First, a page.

Flourished Circa 1353-1322 b.c.e .
King’s physician, vizier
Priest and Chamberlain . Little is known about Pentu’s life, but by the reign of Amenhotep IV (Akhenaten) (circa 1353-1336 b.c.e.) this priest and physician had achieved the high status of Chief Servitor—the private doctor and chamberlain to the king. Despite his close proximity to the royal family, which earned him official praise from the king, as well as the placement of his picture on the walls of the temple to Aten, Pentu did not agree with the religious and social changes Akhenaten and his wife, Nefertiti, were instituting, especially the elimination of references to the god Amen and the placement of Aten in his place. Pentu appeared outwardly loyal to his king; yet, at the same time, he developed firm relationships with officials who opposed the changes.
Survivor . Pentu was one of only a few of Akenaten’s officials to maintain a position of importance after the death of the king. Most likely because of his orthodox religious views and his friendship with Ay, a court official who may have actually been running the kingdom while Akhenaten concentrated on religion and who later served as pharaoh (circa 1322-1319 b.c.e.), Pentu was made the Southern Vizier during the reign of Tutankhamun (circa 1332-1322 b.c.e.). He helped overthrow the worship of Aten and return the former status of Amen. There is evidence that Pentu survived this king as well and even participated in his funerary procession. When the physician died, he was buried in a tomb that he had been granted in Amarna.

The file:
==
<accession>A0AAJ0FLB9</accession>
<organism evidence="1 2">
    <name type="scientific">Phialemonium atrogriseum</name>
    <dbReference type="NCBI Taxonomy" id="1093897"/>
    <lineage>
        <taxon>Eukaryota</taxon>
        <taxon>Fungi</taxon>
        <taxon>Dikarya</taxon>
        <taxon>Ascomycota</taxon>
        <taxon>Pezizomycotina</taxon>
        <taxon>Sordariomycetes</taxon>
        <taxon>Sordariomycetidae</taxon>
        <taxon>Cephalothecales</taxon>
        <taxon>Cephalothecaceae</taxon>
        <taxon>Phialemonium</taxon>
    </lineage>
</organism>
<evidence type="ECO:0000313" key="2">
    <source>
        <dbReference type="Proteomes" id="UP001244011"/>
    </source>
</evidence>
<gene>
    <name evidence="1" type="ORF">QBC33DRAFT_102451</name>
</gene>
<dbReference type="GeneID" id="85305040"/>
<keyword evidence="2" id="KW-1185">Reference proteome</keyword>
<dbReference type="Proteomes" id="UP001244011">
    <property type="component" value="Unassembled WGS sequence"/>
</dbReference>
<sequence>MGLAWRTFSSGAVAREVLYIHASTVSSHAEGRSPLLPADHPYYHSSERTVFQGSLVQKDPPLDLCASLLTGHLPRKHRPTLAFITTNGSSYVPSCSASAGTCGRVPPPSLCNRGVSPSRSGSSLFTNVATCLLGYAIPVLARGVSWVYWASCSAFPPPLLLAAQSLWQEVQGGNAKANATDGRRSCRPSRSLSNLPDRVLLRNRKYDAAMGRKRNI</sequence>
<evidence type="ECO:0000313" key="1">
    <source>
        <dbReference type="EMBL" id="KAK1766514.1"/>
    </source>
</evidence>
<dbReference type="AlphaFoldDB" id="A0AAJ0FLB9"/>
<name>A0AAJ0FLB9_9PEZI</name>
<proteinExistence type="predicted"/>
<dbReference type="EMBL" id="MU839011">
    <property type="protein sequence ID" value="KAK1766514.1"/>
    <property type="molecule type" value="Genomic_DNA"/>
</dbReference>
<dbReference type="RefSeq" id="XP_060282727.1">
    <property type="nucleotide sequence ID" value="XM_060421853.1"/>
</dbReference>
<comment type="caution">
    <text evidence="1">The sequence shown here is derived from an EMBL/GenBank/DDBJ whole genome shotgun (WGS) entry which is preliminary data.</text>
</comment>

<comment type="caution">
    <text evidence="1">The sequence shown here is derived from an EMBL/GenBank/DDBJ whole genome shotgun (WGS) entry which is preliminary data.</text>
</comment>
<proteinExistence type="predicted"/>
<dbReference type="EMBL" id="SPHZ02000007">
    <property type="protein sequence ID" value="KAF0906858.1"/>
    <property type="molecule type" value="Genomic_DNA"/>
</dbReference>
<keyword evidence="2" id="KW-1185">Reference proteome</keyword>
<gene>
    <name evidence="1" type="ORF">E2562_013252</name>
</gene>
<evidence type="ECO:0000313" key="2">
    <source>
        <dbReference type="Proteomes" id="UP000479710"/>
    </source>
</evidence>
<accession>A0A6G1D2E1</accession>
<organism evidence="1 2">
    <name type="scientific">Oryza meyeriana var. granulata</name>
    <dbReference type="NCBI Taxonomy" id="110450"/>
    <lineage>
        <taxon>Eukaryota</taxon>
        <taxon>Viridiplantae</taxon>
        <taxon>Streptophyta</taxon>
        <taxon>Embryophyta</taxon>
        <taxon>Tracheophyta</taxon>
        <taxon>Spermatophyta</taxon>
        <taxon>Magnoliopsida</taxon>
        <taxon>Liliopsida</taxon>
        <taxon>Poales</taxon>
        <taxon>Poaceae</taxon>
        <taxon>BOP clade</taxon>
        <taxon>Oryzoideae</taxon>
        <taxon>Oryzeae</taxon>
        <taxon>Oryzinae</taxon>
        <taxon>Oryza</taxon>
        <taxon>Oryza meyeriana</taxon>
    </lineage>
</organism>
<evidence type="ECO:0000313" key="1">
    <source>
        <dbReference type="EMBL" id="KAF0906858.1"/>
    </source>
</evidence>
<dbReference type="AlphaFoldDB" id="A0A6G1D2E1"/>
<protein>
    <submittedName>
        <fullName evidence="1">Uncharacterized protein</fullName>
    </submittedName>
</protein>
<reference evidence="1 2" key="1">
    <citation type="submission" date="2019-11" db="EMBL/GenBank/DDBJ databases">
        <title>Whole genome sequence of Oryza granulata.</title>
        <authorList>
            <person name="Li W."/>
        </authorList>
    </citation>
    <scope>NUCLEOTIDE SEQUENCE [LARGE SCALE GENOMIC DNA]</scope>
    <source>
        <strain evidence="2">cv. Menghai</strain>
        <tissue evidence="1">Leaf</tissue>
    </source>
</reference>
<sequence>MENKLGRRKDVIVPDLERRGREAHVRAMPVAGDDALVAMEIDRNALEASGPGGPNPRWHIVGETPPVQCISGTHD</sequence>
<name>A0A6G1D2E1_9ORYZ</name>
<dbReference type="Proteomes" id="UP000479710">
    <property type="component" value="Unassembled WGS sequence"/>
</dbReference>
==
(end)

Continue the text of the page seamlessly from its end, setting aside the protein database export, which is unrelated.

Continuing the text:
Cyril Aldred, Akhenaten: King of Egypt (London: Thames & Hudson, 1988).
Ian Bolton, “Pentu: Chief Physician to the King,” Egypt: Land of Eternity, <http://members.tripod.com/ib205/pentu.html.>